• Preston Fidler

Three Modes of Communication for Conversation

Conversations naturally flow from topic to topic. It would makes sense that we understand how this works from a linguistic perspective. In other words, how does our speaking, listening, and dialogue skills help us in our conversation ability, and how can we know that we are making progress in our language ability and in our ministry communication skills?


To begin with, I want to consider three modes of communication that are very important to communication in general, and certainly for communicating the gospel: the speaking mode, the dialogue mode, and the listening mode. Each of these modes describe language ability and overall communication effectiveness from a unique angle, providing us a workable 3-D fluency matrix. These modes help us examine fluency from the perspective of how well learners speak, how well they understand, and how well they can respond with dialogue.


Speaking in a foreign language takes more effort than speaking in our mother tongue. We usually don’t have to think about what how we want to say what we want to say in many conversations in our mother tongue. In contrast, we often have to think about how we want to say what we want to say in our new language. The more we speak, the less pronounced this need is. It’s great to reach a point where we can think almost entirely about the content of what we are saying in another language, rather than how to say it. For this reason, when we describe speaking, especially as we try to improve our language and not just use what we know over and over again, what we are describing here is prepared or thought-through speaking. We call this extemporaneous speaking. Extemporaneous speaking is not memorized, nor read-from-a-script, but it is well-thought-through which actually helps us expand our ability to think in more deeply and broadly in the language as we learn to express ourselves in more complex ways.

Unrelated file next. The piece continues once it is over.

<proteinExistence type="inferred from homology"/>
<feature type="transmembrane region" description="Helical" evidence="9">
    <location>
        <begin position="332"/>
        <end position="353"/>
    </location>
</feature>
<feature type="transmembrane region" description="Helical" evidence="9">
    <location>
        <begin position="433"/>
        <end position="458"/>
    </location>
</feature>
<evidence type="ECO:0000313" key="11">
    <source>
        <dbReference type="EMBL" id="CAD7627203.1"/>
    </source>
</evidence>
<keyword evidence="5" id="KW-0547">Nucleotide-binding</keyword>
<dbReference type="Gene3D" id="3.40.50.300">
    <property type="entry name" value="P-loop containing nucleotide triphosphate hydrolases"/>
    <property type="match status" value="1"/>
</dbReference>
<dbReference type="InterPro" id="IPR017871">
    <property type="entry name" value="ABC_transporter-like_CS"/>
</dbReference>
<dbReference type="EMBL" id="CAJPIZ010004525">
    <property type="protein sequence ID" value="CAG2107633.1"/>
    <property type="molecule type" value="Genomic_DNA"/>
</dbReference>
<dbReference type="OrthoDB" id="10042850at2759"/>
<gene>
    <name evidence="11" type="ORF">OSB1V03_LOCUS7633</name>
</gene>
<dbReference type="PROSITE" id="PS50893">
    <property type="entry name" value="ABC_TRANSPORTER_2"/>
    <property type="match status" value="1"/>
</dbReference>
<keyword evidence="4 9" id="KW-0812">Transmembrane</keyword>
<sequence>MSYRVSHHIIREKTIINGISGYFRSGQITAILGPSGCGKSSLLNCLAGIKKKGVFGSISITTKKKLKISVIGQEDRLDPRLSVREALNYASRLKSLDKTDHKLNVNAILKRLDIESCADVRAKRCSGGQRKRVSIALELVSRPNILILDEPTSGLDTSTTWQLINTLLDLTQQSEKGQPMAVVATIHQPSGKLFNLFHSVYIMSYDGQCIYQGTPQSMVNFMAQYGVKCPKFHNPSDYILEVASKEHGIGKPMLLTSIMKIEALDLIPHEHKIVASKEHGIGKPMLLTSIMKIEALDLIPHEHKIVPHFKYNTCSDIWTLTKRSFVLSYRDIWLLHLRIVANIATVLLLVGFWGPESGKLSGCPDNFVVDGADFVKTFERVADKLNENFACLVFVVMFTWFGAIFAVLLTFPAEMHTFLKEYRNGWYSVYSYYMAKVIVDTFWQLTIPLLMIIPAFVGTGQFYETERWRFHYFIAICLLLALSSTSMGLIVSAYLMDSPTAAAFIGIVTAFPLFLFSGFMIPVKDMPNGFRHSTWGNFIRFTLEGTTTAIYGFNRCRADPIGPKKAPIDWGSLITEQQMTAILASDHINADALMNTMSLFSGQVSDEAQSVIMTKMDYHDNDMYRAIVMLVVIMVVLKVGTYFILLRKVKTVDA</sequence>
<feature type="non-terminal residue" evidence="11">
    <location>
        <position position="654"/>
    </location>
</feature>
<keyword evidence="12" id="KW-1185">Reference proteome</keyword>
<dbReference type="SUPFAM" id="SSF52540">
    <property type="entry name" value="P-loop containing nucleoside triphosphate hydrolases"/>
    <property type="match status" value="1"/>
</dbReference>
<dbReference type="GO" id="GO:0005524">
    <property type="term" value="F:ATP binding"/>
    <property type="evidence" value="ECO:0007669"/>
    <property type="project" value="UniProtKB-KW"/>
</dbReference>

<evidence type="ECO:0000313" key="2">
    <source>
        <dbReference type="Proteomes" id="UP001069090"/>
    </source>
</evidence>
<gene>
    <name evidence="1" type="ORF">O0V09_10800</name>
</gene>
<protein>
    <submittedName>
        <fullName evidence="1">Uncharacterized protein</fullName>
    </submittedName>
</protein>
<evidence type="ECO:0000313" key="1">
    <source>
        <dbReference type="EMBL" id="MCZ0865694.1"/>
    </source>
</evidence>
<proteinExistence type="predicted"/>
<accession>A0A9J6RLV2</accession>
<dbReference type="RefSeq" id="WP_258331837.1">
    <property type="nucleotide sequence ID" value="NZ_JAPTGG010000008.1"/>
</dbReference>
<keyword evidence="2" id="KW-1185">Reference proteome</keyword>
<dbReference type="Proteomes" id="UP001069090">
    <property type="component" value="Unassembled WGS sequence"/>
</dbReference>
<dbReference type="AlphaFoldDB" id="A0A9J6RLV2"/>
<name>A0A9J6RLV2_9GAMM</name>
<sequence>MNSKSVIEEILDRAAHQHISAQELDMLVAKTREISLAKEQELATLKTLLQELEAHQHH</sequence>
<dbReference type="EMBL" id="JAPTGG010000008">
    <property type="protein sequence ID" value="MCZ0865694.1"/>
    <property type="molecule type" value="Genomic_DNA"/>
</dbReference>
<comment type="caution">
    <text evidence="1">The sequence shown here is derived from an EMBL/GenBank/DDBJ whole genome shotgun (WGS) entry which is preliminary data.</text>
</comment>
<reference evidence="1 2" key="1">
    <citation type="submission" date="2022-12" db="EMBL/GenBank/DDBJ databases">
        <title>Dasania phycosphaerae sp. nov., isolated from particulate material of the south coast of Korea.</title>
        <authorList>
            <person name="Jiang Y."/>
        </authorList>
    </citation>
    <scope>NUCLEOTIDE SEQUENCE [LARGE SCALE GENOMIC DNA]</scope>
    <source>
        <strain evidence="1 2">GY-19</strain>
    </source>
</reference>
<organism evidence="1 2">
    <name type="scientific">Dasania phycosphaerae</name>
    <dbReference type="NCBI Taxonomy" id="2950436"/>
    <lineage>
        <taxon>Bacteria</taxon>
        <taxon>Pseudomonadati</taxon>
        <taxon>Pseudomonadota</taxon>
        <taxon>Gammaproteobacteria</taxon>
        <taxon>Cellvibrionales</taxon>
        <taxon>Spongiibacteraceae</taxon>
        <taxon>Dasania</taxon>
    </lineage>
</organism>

Listening to a foreign language also takes more effort than listening to our mother tongue. This may be more obvious to us. It just takes more work and focus to hear and understand something in another language. And many times we may even think we understand something when we’ve actually not fully grasped the meaning or the nuance. This becomes painfully clear sometimes when we need to respond, and we’re not quite sure what to say. So, when we describe listening, we actually mean responsive listening, which takes into account the quality of our listening skills.


Dialogue is not the same as responsive listening. Dialogue is a combination of both speaking and listening as a distinct communication mode. Dialogue involves engaging with someone about the topic you have prepared and delivered. This may be a semi-formal talk, but most often it’s something informal that you have thought through, and can present with reasonable understandability, and therefore, when you tell it to someone, most of the time it is followed by discussion or conversation. This is dialogue.


And as we develop the ability to speak, listen, and dialogue with others in our new language, we begin to see how our interactions are no longer simple one-sentence responses, rather robust paragraphs that help us engage in meaningful discussions on many topics with our neighbors. This represent the “nuts and bolts” of the conversational discourse we need for fluency in the language and effectiveness in ministry.